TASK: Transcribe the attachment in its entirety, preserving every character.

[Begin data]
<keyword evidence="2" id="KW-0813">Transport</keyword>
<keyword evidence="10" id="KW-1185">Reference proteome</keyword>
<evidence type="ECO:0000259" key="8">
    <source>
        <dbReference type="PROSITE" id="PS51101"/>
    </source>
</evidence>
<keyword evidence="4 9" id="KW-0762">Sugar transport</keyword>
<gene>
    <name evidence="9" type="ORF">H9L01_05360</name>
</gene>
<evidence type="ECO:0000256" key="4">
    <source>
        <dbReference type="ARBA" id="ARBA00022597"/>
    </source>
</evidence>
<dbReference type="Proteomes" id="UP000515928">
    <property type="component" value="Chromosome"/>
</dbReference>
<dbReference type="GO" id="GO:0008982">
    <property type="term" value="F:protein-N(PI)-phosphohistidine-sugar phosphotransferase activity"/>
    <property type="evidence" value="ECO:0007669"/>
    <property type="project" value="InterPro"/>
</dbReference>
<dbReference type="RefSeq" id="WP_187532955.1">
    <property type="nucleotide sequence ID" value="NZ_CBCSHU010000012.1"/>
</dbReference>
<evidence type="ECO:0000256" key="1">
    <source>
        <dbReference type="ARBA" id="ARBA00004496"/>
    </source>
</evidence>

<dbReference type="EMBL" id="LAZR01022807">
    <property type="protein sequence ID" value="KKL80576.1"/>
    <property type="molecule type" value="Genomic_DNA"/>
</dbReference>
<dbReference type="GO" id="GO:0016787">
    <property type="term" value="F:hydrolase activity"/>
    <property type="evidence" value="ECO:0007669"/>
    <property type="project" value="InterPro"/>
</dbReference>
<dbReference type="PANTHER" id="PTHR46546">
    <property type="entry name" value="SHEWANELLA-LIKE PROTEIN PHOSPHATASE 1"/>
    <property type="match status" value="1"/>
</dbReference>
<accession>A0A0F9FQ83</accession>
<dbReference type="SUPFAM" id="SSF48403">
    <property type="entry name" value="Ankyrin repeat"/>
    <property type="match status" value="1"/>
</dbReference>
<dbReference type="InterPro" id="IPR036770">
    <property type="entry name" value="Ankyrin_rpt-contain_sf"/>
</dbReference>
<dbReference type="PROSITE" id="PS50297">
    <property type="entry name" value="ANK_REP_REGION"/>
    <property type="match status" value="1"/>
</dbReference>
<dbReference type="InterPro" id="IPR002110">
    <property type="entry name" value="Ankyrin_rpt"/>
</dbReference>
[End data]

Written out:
<keyword evidence="2" id="KW-0813">Transport</keyword>
<keyword evidence="10" id="KW-1185">Reference proteome</keyword>
<evidence type="ECO:0000259" key="8">
    <source>
        <dbReference type="PROSITE" id="PS51101"/>
    </source>
</evidence>
<keyword evidence="4 9" id="KW-0762">Sugar transport</keyword>
<gene>
    <name evidence="9" type="ORF">H9L01_05360</name>
</gene>
<evidence type="ECO:0000256" key="4">
    <source>
        <dbReference type="ARBA" id="ARBA00022597"/>
    </source>
</evidence>
<dbReference type="Proteomes" id="UP000515928">
    <property type="component" value="Chromosome"/>
</dbReference>
<dbReference type="GO" id="GO:0008982">
    <property type="term" value="F:protein-N(PI)-phosphohistidine-sugar phosphotransferase activity"/>
    <property type="evidence" value="ECO:0007669"/>
    <property type="project" value="InterPro"/>
</dbReference>
<dbReference type="RefSeq" id="WP_187532955.1">
    <property type="nucleotide sequence ID" value="NZ_CBCSHU010000012.1"/>
</dbReference>
<evidence type="ECO:0000256" key="1">
    <source>
        <dbReference type="ARBA" id="ARBA00004496"/>
    </source>
</evidence>

<dbReference type="EMBL" id="LAZR01022807">
    <property type="protein sequence ID" value="KKL80576.1"/>
    <property type="molecule type" value="Genomic_DNA"/>
</dbReference>
<dbReference type="GO" id="GO:0016787">
    <property type="term" value="F:hydrolase activity"/>
    <property type="evidence" value="ECO:0007669"/>
    <property type="project" value="InterPro"/>
</dbReference>
<dbReference type="PANTHER" id="PTHR46546">
    <property type="entry name" value="SHEWANELLA-LIKE PROTEIN PHOSPHATASE 1"/>
    <property type="match status" value="1"/>
</dbReference>
<accession>A0A0F9FQ83</accession>
<dbReference type="SUPFAM" id="SSF48403">
    <property type="entry name" value="Ankyrin repeat"/>
    <property type="match status" value="1"/>
</dbReference>
<dbReference type="InterPro" id="IPR036770">
    <property type="entry name" value="Ankyrin_rpt-contain_sf"/>
</dbReference>
<dbReference type="PROSITE" id="PS50297">
    <property type="entry name" value="ANK_REP_REGION"/>
    <property type="match status" value="1"/>
</dbReference>
<dbReference type="InterPro" id="IPR002110">
    <property type="entry name" value="Ankyrin_rpt"/>
</dbReference>